These believers took their eyes off of the Word of God and began trusting their experience. They interpreted the trials they were going through to be part of the seven-year tribulation and accepted the false letter as truth, even though it contradicted what Paul had taught them earlier. Believers today are easily shaken when they accept experience or church tradition to guide them in their day-to-day walk. Scripture is the only thing we can reliably build our life upon. We should always hold Scripture up to any teaching to see if that teaching measures up. This is what the Bereans did when Paul taught them, and they were praised for being more noble than the Thessalonians for faithfully searching out Scripture (Acts 17:11).

The day of…

To understand what the Thessalonians were going through requires that we understand some of the different terminologies used in Scripture. There are two major “days” in view that need to be dispensationally understood. The Day of the Lord and the Day of Christ are usually understood to be two different terms for the same event. Building on this perspective will, I believe, warp the true meaning of what God is revealing through His Word. A study of Scripture, rightly divided, reveals two separate biblical programs, one for Israel, and the other for the Church, the Body of Christ.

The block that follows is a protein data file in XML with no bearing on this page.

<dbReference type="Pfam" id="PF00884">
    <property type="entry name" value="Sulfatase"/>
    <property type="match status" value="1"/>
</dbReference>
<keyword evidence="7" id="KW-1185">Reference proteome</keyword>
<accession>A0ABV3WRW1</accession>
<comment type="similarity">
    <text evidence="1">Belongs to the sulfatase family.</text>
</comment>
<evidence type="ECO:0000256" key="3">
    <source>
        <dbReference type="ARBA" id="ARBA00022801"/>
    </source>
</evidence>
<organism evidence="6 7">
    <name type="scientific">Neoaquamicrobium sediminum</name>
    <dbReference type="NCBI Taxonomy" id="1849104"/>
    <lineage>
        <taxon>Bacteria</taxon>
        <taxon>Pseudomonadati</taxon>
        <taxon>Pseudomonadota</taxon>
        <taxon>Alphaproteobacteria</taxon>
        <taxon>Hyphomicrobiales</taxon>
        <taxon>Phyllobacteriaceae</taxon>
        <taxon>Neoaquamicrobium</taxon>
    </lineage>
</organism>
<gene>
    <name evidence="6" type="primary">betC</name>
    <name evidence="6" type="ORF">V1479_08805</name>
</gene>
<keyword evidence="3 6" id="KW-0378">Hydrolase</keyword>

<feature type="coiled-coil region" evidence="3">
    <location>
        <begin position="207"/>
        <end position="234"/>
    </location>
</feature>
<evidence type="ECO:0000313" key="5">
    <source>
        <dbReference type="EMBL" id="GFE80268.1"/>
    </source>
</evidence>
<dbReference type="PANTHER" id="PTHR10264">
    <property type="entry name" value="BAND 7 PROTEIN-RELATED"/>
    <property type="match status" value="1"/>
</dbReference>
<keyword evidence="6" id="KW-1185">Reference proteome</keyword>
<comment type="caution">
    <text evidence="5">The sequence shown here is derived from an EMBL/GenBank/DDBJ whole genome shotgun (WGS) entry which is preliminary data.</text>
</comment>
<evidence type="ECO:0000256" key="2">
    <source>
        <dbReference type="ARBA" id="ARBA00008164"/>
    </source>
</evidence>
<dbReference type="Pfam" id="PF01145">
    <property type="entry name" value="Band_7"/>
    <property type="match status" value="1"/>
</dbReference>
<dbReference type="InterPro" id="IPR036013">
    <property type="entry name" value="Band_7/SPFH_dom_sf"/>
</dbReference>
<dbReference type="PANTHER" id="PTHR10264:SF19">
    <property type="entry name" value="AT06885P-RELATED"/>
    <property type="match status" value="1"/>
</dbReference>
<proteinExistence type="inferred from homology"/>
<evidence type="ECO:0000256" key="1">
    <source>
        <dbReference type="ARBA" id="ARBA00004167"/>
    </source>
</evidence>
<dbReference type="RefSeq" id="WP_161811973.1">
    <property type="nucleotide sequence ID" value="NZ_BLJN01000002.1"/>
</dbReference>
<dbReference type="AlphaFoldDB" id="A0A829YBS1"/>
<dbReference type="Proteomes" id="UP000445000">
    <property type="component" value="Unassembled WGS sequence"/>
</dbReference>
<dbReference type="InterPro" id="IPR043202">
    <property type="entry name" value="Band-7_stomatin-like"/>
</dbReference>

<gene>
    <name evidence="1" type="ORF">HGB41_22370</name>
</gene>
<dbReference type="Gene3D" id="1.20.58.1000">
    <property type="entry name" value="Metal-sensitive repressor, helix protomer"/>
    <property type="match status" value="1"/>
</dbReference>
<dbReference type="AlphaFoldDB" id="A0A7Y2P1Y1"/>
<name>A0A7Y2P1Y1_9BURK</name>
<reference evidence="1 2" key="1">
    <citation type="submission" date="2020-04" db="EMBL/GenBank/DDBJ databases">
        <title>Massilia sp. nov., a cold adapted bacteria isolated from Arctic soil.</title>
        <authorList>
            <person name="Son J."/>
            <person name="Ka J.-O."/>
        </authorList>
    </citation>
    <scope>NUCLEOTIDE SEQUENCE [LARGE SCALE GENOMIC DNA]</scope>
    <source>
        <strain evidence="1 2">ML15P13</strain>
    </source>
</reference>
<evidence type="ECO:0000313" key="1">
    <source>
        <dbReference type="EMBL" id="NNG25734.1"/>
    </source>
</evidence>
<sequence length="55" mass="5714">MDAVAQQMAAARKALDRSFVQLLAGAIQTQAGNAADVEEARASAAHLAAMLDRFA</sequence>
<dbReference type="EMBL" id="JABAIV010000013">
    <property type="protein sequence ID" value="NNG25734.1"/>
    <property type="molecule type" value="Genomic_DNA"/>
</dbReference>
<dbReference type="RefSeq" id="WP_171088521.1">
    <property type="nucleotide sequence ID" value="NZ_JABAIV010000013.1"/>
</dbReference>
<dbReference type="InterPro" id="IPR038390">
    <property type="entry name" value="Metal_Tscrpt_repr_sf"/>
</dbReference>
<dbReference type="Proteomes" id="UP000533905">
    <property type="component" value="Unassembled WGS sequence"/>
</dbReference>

Day of the Lord

Any time the Day of the Lord is used, including general terms such as “that day” (i.e. Zephaniah 1:15), Israel’s prophetic program should immediately come to mind. The Day of the Lord can, but not necessarily depending upon context, cover the period from the beginning of the Tribulation, all the way to eternity future. It helps to see it in contrast with the day of man, beginning with, I believe, Adam who was given authority over the earth (Genesis 1:26). Some incorrectly connect the times of the Gentiles (Luke 21:24) with the day of man. The times of the Gentiles are linked to Israel’s prophetic program, possibly beginning with the Babylonian captivity. Since that time, Israel has been under Gentile rule. Our current Dispensation of Grace is not counted as the times of the Gentiles since God is not currently dealing with Israel as a covenant nation. Once this Age of Grace is closed out with the Rapture of the Church, God will once again put Israel front and center. Unfortunately, they will follow the anti-Messiah during the Tribulation, who will turn against them during the last half. Gentile armies will surround them and put them under siege for three and a half years, until the Messiah comes back to rescue them (Luke 21:24; Zechariah 14).